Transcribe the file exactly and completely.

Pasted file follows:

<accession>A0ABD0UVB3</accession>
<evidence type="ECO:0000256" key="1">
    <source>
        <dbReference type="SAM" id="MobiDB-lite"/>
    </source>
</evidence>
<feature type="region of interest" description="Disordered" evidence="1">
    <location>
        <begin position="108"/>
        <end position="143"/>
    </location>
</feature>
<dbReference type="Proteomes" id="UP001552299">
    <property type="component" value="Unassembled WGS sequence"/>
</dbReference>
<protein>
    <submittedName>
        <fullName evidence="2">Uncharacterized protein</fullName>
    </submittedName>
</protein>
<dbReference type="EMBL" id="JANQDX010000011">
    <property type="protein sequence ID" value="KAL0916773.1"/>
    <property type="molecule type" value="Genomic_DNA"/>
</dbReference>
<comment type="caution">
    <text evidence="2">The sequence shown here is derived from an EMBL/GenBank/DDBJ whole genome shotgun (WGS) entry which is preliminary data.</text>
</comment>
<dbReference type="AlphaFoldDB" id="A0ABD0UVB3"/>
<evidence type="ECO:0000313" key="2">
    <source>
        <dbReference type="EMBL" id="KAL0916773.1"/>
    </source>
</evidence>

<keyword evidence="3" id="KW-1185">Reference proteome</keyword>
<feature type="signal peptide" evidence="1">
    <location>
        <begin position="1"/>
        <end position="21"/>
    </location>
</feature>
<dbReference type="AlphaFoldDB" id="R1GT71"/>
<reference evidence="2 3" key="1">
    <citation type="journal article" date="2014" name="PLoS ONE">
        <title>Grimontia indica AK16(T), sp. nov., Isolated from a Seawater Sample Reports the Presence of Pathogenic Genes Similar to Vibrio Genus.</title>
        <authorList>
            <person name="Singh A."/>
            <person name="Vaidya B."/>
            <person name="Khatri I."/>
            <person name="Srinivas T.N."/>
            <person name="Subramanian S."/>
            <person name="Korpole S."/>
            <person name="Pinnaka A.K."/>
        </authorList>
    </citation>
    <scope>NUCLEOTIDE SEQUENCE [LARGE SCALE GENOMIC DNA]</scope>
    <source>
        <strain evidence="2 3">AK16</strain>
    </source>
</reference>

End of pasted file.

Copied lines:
<accession>A0ABD0UVB3</accession>
<evidence type="ECO:0000256" key="1">
    <source>
        <dbReference type="SAM" id="MobiDB-lite"/>
    </source>
</evidence>
<feature type="region of interest" description="Disordered" evidence="1">
    <location>
        <begin position="108"/>
        <end position="143"/>
    </location>
</feature>
<dbReference type="Proteomes" id="UP001552299">
    <property type="component" value="Unassembled WGS sequence"/>
</dbReference>
<protein>
    <submittedName>
        <fullName evidence="2">Uncharacterized protein</fullName>
    </submittedName>
</protein>
<dbReference type="EMBL" id="JANQDX010000011">
    <property type="protein sequence ID" value="KAL0916773.1"/>
    <property type="molecule type" value="Genomic_DNA"/>
</dbReference>
<comment type="caution">
    <text evidence="2">The sequence shown here is derived from an EMBL/GenBank/DDBJ whole genome shotgun (WGS) entry which is preliminary data.</text>
</comment>
<dbReference type="AlphaFoldDB" id="A0ABD0UVB3"/>
<evidence type="ECO:0000313" key="2">
    <source>
        <dbReference type="EMBL" id="KAL0916773.1"/>
    </source>
</evidence>

<keyword evidence="3" id="KW-1185">Reference proteome</keyword>
<feature type="signal peptide" evidence="1">
    <location>
        <begin position="1"/>
        <end position="21"/>
    </location>
</feature>
<dbReference type="AlphaFoldDB" id="R1GT71"/>
<reference evidence="2 3" key="1">
    <citation type="journal article" date="2014" name="PLoS ONE">
        <title>Grimontia indica AK16(T), sp. nov., Isolated from a Seawater Sample Reports the Presence of Pathogenic Genes Similar to Vibrio Genus.</title>
        <authorList>
            <person name="Singh A."/>
            <person name="Vaidya B."/>
            <person name="Khatri I."/>
            <person name="Srinivas T.N."/>
            <person name="Subramanian S."/>
            <person name="Korpole S."/>
            <person name="Pinnaka A.K."/>
        </authorList>
    </citation>
    <scope>NUCLEOTIDE SEQUENCE [LARGE SCALE GENOMIC DNA]</scope>
    <source>
        <strain evidence="2 3">AK16</strain>
    </source>
</reference>